The Prague Golem
In Jewish folklore, a Golem is an animated anthropomorphic being that is created entirely from inanimate matter (usually clay or mud). Just before you reach for the dictionary….anthropomorphic means onto which human traits may be observed but is not human.
SPOILER ALERT: If you believe in the Old Testament then it’s natural to believe the Story of the Prague Golem.
I’ve spent many hours listening to stories about the Prague Golem and I’ve read a fair bit about the subject. You cannot fail to walk around the Jewish Quarter to see the many references to Golem. Let’s separate history from folklore. Nothing you read about this subject mentions “history”. Strange for a culture with perhaps the most recorded history in the world.
A Golem has no defined shape or size so it could look like you or me. Yet most pictures show a huge mound roughly shaped into human form with a piece of leather or metal holding it together, with glowing eyes, sometimes with a mouth or hole in the forehead i.e. your Frankenstein version that you would remember if you saw it and you would absolutely tell someone else about it.
The Prague Golem Story – The Believers
The story is simple. A very important man called Rabbi Loew creates a Golem using mud from the nearby riverbank. Its task as defined by the controlling “chem” (paper inserted into the mouth or forehead) so its sole purpose is to protect the Jewish community in Prague and who on many occasions performed this task. Before Rabbi Loew died he deactivated the Golem and it was stored in the attic of the Old/New Synagogue to be raised again when necessary.
The Prague Golem Story – The Non-Believers
It’s incredibly difficult to pin down a timeline or even a date of birth for Rabbi Loew. He was born and died in Poland. He spent most of his life 200km away from Prague in Moravia. Records show that he was teaching in Prague between 1588 and 1592. So that puts him in the city aged around 65-70. He was clearly an important figure and was granted audience with the king during his last year in Prague.
Let’s look at the reason for the Prague Golem, the story says it was for the protection of the Jewish people but from whom? If it’s a worry about a state-sponsored attack i.e. a pogrom, then the king would have to sanction that but, for most of the adult life of Rabbi Loew there were kings favourable to the Jewish community (permission for the Jewish Town Hall had been given less than 10 years earlier). Or local violence, the term “Blood Libel” was often used to incite violence against the Jews. But if the Prague Golem was used to defend against local violence then it would have brought it into contact with local city people.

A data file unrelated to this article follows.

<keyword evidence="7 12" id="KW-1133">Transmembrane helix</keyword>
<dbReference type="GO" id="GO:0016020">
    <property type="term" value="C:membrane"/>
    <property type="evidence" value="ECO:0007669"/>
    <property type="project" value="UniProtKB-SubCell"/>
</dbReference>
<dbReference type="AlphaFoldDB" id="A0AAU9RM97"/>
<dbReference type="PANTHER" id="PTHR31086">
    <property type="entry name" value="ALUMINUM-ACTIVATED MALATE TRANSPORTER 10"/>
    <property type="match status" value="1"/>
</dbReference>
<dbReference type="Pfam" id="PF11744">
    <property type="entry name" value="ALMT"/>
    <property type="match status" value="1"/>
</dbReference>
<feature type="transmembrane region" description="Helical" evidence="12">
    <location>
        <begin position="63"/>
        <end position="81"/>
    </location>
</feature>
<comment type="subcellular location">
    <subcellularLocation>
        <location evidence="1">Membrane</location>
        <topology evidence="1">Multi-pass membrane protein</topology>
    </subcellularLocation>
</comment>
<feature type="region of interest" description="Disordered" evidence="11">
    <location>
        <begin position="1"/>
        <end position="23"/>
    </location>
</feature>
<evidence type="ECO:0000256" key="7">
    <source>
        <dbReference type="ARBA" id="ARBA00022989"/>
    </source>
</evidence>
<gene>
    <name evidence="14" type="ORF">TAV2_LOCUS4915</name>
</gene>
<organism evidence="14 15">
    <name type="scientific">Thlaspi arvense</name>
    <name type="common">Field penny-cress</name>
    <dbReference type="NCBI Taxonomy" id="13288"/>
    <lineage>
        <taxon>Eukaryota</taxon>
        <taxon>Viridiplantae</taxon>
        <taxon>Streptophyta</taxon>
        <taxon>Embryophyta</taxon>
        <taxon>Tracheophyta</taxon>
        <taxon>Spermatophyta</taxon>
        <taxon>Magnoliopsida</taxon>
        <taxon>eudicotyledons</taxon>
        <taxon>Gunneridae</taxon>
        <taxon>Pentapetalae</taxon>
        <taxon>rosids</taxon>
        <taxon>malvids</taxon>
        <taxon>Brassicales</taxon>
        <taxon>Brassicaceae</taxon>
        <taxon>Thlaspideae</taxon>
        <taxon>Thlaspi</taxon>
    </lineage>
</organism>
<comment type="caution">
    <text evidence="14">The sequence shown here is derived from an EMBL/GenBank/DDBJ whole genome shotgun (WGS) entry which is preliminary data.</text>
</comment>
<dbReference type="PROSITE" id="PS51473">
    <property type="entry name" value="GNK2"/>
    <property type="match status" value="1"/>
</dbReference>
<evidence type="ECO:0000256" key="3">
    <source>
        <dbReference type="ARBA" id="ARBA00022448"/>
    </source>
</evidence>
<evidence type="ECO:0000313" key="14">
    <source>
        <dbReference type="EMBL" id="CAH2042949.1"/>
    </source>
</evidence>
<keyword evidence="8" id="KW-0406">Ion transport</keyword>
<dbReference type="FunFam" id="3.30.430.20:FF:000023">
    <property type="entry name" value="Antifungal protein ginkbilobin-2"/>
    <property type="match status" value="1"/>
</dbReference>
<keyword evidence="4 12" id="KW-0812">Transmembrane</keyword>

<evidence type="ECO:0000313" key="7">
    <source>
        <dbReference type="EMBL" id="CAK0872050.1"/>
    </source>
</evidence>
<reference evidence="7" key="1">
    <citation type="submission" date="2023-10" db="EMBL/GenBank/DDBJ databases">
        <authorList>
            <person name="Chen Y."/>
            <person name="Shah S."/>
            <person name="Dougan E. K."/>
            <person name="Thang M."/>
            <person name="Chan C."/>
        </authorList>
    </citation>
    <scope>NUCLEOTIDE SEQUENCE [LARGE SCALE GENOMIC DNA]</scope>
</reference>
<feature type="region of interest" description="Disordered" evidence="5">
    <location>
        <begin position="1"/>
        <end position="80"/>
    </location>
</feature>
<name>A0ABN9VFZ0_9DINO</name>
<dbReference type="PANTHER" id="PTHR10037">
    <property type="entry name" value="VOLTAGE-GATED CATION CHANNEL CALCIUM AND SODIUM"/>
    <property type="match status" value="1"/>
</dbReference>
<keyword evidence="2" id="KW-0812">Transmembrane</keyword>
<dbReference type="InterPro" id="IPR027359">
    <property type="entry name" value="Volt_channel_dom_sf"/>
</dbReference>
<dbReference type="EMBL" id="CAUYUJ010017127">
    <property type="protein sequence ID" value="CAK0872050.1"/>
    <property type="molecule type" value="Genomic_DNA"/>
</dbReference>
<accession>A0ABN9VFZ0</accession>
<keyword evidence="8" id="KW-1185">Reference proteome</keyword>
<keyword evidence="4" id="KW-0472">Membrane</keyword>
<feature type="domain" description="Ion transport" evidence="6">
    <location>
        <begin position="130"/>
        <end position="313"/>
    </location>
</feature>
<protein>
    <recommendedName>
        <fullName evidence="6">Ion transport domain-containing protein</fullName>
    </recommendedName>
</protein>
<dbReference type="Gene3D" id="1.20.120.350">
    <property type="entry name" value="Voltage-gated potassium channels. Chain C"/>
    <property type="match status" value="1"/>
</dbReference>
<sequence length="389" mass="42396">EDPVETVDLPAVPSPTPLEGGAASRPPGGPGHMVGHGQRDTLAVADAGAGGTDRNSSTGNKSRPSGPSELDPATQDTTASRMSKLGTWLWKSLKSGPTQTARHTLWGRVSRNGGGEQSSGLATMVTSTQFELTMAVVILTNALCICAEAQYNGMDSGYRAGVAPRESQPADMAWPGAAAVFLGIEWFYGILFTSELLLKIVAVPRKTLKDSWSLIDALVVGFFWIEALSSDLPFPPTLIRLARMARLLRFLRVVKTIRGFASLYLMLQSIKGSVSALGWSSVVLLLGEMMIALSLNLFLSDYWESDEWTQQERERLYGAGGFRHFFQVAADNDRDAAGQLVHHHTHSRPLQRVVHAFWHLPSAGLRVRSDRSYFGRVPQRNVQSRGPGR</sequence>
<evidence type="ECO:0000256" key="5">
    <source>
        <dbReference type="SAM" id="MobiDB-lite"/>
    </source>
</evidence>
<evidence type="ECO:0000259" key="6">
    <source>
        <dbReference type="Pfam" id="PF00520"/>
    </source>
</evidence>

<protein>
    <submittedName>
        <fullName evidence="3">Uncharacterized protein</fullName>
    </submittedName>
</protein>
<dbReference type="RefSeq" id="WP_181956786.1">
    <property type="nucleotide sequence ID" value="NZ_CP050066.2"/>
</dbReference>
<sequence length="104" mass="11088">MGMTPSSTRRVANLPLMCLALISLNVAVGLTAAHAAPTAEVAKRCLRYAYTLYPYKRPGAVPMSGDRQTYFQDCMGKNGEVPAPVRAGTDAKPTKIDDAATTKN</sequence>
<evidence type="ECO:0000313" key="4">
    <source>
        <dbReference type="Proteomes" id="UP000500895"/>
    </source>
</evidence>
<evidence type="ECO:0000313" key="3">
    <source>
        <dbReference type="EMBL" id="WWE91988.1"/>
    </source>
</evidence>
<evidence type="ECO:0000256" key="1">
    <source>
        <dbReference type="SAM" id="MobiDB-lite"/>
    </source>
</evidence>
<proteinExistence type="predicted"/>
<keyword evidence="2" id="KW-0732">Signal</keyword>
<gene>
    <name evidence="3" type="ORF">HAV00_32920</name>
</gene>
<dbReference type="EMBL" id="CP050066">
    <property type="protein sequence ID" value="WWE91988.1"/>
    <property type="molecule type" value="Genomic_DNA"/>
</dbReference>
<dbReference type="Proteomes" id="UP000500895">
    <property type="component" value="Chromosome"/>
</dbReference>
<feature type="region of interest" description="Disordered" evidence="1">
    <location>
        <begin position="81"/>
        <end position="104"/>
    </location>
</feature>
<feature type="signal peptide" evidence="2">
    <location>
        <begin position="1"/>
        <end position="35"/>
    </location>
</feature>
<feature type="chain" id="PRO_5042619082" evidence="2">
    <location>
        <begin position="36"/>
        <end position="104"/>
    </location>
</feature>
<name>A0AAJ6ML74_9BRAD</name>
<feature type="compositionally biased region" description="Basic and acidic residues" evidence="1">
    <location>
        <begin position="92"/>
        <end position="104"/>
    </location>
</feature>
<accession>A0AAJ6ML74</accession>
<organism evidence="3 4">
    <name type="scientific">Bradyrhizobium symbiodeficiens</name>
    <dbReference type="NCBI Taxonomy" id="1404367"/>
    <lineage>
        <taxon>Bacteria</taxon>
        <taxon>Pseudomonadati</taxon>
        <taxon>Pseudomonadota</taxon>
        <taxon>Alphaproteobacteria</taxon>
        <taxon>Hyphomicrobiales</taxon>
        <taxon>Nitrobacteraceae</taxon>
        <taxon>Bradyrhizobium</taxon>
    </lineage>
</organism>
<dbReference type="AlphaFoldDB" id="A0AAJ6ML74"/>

So this brings us to the two main non-believer arguments. Firstly the records. Prague is an old city and it contains an old Jewish community yet nowhere in any records either written or pictoral, Christian or Jewish, says that anything looking remotely like a Golem as it is portrayed today existed at that time. Critics will point to the first text that even mentions a Golem as created by Rabbi Loew is not until 1837 so it’s a folklore story written more than 200 years after the death of the Rabbi. Secondly is if the Prague Golem did exist then why was it deactivated? Blood Libel went on for at least another 250 years and in the mid 18th Century the kings (and queen) were certainly not favourable to the Jewish yet you hear nothing of a Golem at this time. No mention of a Prague Golem in 1940 either.
It came as a surprise when I found that the word Golem appears in the Bible (Old Testament) relating to the creation of Adam.
14 I will praise you; for I am fearfully and wonderfully made: marvellous are your works; and my soul knows it very well.
15 My substance was not hid from you, when I was made in secret, and finely woven in the lower parts of the earth.
16 Your eyes saw my golem; and upon your book all them is written of the days they were formed, and there is not one in them.
Then the Lord God formed a man[a] from the dust of the ground and breathed into his nostrils the breath of life, and the man became a living being.
Did you know that in Hebrew, ground or earth is called “Adamah”…..
Perhaps we need to look in a different place. A Golem would be something that simply exists or performs the task given to it. Psalms 139:16 translates as “raw” or “unfinished”. In Jewish text the Mishnah uses the term “uncultivated”. In Hebrew the word golem means “dumb” or “helpless” and in spoken Yiddish it’s used to describe a person who is “slow” or to be kind, somewhat lacking in intelligence.
So I don’t think it stretches the realms of possibility to imagine that at the time of Rabbi Loew, there was a man maybe of unusual size and strength, possibly deformed and of low intelligence (you can picture it I’m sure). His task was to defend the Jewish community so to all intents and purposes he fits the Golem description. Was he made of clay with glowing eyes and controlled by inserting a piece of paper into his forehead, I think not.
Photo Credit: Milena Štráfeldová